B.C. judge wades into debate about inquiry into missing, murdered women

By , on September 18, 2014


PRINCE GEORGE, B.C. — A British Columbia judge used the sentencing of a serial killer to wade into the debate about an inquiry into missing and murdered women, saying it would be a “mistake” to treat the phenomenon simply as one for police to solve.

Supreme Court Justice Glen Parrett did not explicitly come out in favour of an inquiry, but he suggested something must be done to address the underlying causes that put aboriginal women at risk.

Parrett sentenced 24-year-old Cody Legebokoff, one of Canada’s youngest serial killers, to life in prison with no parole for 25 years during a hearing in Prince George on Tuesday.

Legebokoff was convicted last week of four counts of first-degree murder in the deaths of Jill Stuchenko and Cynthia Maas, both 35, Natasha Montgomery, 23, and 15-year-old Loren Leslie. Two were aboriginal; Stuchenko, Maas and Montgomery struggled with addiction and turned to sex work.

Parrett noted the case was unfolding amid growing calls for a national inquiry into missing and murdered women.

The federal government has repeatedly turned down calls for an inquiry, including Prime Minister Stephen Harper, who said the issue of missing and murdered aboriginal women was a crime problem and not a “sociological phenomenon.”

Parrett disagreed.

“It is a sociological issue — one that arises from, among other things, a high-risk life style,” Parrett said. “It is something that must be dealt with.”

The judge continued: “It is a mistake, in my view, to limit the seriousness of this issue and to pretend, as some do, that policing is an answer when the circumstances of this case raise questions about the effectiveness of that process at times.”

Still, Parrett acknowledged the role of police, particularly in Legebokoff’s case. An RCMP officer who encountered Legebokoff by chance on a remote highway four years ago pulled him over, setting off a chain of events that led to the young man’s arrest.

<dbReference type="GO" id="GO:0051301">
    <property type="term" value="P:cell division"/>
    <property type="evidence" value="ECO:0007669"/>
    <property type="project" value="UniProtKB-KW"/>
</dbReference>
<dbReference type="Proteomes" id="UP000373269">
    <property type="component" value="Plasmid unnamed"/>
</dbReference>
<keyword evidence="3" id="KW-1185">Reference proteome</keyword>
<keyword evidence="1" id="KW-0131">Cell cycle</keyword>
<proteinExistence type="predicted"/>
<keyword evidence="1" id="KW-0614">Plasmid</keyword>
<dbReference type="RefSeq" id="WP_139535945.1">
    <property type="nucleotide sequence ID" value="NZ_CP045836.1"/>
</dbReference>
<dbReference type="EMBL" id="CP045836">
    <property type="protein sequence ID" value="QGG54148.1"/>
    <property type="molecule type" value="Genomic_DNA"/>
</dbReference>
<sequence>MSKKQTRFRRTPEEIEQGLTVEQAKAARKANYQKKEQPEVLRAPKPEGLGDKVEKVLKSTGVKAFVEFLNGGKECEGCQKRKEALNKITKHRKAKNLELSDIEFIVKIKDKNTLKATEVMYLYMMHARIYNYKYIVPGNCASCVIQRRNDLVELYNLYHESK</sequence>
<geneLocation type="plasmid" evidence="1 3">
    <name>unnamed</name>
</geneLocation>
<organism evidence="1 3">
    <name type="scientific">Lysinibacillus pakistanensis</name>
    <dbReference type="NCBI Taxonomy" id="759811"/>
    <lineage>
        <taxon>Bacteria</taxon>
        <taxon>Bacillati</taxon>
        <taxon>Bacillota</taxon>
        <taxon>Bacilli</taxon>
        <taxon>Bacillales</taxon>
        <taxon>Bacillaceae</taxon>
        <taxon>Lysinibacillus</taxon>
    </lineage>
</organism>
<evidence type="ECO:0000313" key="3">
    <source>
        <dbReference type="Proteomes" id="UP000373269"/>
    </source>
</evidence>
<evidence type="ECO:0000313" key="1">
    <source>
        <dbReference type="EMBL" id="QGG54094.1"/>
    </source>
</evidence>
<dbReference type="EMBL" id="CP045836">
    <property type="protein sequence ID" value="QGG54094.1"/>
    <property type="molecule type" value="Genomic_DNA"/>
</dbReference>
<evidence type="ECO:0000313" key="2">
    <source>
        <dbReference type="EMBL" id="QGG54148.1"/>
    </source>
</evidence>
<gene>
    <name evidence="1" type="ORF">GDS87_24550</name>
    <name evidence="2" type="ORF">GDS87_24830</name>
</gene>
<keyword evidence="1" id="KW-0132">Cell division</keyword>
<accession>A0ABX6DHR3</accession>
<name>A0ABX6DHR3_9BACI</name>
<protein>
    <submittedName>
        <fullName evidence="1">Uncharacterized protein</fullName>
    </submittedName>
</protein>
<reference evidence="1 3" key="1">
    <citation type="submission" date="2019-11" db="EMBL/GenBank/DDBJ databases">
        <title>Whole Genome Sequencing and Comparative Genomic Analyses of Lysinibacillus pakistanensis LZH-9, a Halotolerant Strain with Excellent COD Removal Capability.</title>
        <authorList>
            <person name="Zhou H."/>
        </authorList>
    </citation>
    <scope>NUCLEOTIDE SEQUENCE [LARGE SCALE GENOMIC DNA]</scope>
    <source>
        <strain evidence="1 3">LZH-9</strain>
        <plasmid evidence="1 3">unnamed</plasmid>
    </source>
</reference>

“I am aware of comments being made to the effect that there is no need to embark on any formal inquiry into missing and murdered women, that policing is the solution to this problem,” Parrett said.

“With the greatest of respect to those of a different view, we should all be eternally grateful to a very young and inexperienced police officer whose instincts were sound and on the money.”

Legebokoff was arrested on Nov. 27, 2010, after murdering Leslie, a legally blind 15-year-old girl.

RCMP Const. Aaron Kehler pulled Legebokoff over for speeding when he saw him driving onto Highway 27 from a rarely used logging road about 40 kilometres north of Vanderhoof, B.C.

The trial heard that the officer noticed blood on Legebokoff’s face and clothes, which led to the discovery of Leslie’s body.

If Legebokoff had not been pulled over, he could have gone on to kill more women, Parrett said.

“What followed was good, sound police work that tried to integrate separate investigations and bring them to trial,” Parrett said.

Parrett told a packed courtroom that the conditions of the bodies that were found, though Montgomery has remained missing, show Legebokoff’s intention “appeared to be aimed not simply at killing the victims, but degrading and destroying.”

Legebokoff had an eight-inch height advantage over the tallest of the victims and a 100-pound weight advantage over the heaviest, Parrett said.

“These are not the actions of a simple killer but something infinitely worse,” Parrett said. “This is a man who by his actions has demonstrated the absolute need to be separated from society,” he said.

Parrett pointed to several examples from Legebokoff’s own testimony in concluding he demonstrated “a complete void” within him.

Legebokoff showed no emotion as sheriffs led him away in cuffs as an onlooker from the gallery called on him to reveal where he had taken Montgomery’s body.

Parrett sentenced Legebokoff to four concurrent terms of life without eligibility for parole until November 2035, calculated from the date he was arrested in 2010, although he can apply for a reduction after 15 years.

Republished via The Canadian Press